Rarely can such a one-sided tournament have thrilled like the 86th Masters did at Augusta last week – Scottie beamed, Rory roared and we could marvel at another extraordinary Tiger feat.
There should be no doubting the quality of Scottie Scheffler’s victory. The tall American was the only man to break par on all four days, conquering demanding conditions throughout.
The 25-year-old, who has catapulted himself to the top of the world rankings with an astonishing run of four wins in six tournaments, held the field at arms length from the moment he went five shots clear on the second day.
But Rory McIlroy’s stirring finish reminded us of his box-office talent and the returning Tiger Woods defied many expectations by making the cut – something that proved beyond other former world number ones such as Brooks Koepka, Jordan Spieth and Justin Rose.
Woods ran out of steam with successive weekend rounds of 78, but his opening 71 and the buzz he brought to the first packed Augusta galleries since his 2019 triumph set the tone for a glorious golfing week.
Scheffler is a special talent. The quiet man of America’s successful Ryder Cup team last year, he was still waiting for his first PGA Tour success at Whistling Straits last September.
He possesses an imaginative game, likes to move the ball both ways, shaping shots to fit the challenge. He is great to watch and his chipping last week was remarkably good.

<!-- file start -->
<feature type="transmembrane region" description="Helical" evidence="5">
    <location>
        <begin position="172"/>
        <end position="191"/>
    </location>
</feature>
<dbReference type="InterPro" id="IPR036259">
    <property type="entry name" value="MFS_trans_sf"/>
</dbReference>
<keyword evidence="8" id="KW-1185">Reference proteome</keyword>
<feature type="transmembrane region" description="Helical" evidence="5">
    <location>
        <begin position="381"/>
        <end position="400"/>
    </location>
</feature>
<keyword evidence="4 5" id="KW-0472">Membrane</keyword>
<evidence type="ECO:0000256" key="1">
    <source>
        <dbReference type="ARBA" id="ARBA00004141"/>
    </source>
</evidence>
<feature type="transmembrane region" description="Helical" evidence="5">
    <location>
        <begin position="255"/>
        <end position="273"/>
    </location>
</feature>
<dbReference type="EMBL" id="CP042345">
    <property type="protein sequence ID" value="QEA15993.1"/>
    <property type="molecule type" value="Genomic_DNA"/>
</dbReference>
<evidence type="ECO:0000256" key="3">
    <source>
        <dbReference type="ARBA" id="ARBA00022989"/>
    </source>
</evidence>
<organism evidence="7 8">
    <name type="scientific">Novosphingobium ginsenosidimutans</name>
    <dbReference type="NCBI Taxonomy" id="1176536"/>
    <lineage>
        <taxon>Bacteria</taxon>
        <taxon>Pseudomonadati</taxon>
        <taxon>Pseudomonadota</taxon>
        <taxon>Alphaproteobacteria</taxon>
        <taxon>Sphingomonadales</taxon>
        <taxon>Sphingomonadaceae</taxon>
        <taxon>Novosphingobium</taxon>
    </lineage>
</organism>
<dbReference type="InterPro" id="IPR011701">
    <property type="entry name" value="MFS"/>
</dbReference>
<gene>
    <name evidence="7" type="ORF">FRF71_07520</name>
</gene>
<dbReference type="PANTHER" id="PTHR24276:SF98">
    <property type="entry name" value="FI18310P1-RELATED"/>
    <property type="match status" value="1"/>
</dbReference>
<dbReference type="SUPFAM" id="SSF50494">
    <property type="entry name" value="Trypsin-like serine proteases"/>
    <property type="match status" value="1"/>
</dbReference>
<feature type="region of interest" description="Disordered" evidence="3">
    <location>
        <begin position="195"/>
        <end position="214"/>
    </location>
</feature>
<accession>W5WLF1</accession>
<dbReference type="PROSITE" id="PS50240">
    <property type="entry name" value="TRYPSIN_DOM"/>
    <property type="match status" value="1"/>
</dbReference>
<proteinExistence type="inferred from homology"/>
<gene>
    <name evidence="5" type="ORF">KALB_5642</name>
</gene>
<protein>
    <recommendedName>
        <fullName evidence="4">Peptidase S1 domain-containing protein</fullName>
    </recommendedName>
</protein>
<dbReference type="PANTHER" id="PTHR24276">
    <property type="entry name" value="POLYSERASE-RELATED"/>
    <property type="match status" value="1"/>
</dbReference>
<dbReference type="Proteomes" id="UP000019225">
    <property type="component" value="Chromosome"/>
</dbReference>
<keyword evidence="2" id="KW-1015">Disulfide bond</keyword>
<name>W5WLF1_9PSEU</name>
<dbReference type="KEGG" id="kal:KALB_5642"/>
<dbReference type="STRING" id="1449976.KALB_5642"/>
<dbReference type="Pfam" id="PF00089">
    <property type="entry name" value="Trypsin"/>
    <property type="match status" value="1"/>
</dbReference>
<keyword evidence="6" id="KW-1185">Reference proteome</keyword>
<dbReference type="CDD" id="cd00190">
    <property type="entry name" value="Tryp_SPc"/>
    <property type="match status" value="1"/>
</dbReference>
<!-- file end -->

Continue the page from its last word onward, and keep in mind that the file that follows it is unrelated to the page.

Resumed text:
Teaming up with caddie Ted Scott last November seems to have been the catalyst to unlock the Texan’s full potential. The bagman, who was at Bubba Watson’s side for his two Masters wins, knew he was onto a good thing when Scheffler took him on.
“He was the number one junior in the world,” Scott commented. “Won the US junior, great college player, Korn Ferry Tour Player of the Year. He’s a winner.
“It’s not like he wasn’t a winner and suddenly I started caddying for him and all of a sudden it’s like he’s a winner. It was inevitable.”
Apart from four-putting the last with the tournament already won, Scheffler hardly put a foot wrong, other than to spill his takeaway food on the journey back to his house last Saturday night.
Meredith, his wife, laughed. Scheffler was irritated, but soon got over the messy setback. Then on Sunday morning he burst into tears, doubting whether he was ready for his major breakthrough.
But arriving at the course brought an inner calm that was the hallmark of his stunning performance in the first men’s major of the year.
“Playing with a lead is not easy, especially at a golf tournament like this,” said Scheffler.
“If you probably took a straw poll of the guys on Tour, what golf tournament they would want to win, it would be the Masters.
“Off the golf course, it’s stressful. On the golf course, it’s a heck of a lot of fun.”
Scheffler, a committed Christian, was born in New Jersey, but brought up in Dallas, Texas. His mother worked while his dad took care of domestic life.
The young Scottie was a golfing geek and looked up to local heroes such as Justin Leonard and Ryan Palmer.
“I grew up around so many guys out there, just watching them and learning from them,” Scheffler said.